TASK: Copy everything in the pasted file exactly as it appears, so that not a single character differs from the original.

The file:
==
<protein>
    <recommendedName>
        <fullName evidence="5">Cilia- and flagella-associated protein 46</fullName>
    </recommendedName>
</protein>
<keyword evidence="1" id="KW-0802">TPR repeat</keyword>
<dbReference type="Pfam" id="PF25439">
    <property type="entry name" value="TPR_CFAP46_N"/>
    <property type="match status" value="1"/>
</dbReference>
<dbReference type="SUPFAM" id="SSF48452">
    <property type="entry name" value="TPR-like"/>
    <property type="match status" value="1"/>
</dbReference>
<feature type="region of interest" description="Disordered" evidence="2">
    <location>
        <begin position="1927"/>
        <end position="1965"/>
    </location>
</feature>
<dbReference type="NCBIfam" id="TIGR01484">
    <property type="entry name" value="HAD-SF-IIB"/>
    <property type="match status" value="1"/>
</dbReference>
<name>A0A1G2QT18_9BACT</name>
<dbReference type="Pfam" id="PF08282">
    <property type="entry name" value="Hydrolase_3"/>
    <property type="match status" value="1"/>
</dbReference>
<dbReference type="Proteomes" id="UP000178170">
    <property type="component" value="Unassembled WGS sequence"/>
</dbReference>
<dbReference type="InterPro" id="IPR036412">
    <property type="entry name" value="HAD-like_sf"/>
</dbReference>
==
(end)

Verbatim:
<protein>
    <recommendedName>
        <fullName evidence="5">Cilia- and flagella-associated protein 46</fullName>
    </recommendedName>
</protein>
<keyword evidence="1" id="KW-0802">TPR repeat</keyword>
<dbReference type="Pfam" id="PF25439">
    <property type="entry name" value="TPR_CFAP46_N"/>
    <property type="match status" value="1"/>
</dbReference>
<dbReference type="SUPFAM" id="SSF48452">
    <property type="entry name" value="TPR-like"/>
    <property type="match status" value="1"/>
</dbReference>
<feature type="region of interest" description="Disordered" evidence="2">
    <location>
        <begin position="1927"/>
        <end position="1965"/>
    </location>
</feature>
<dbReference type="NCBIfam" id="TIGR01484">
    <property type="entry name" value="HAD-SF-IIB"/>
    <property type="match status" value="1"/>
</dbReference>
<name>A0A1G2QT18_9BACT</name>
<dbReference type="Pfam" id="PF08282">
    <property type="entry name" value="Hydrolase_3"/>
    <property type="match status" value="1"/>
</dbReference>
<dbReference type="Proteomes" id="UP000178170">
    <property type="component" value="Unassembled WGS sequence"/>
</dbReference>
<dbReference type="InterPro" id="IPR036412">
    <property type="entry name" value="HAD-like_sf"/>
</dbReference>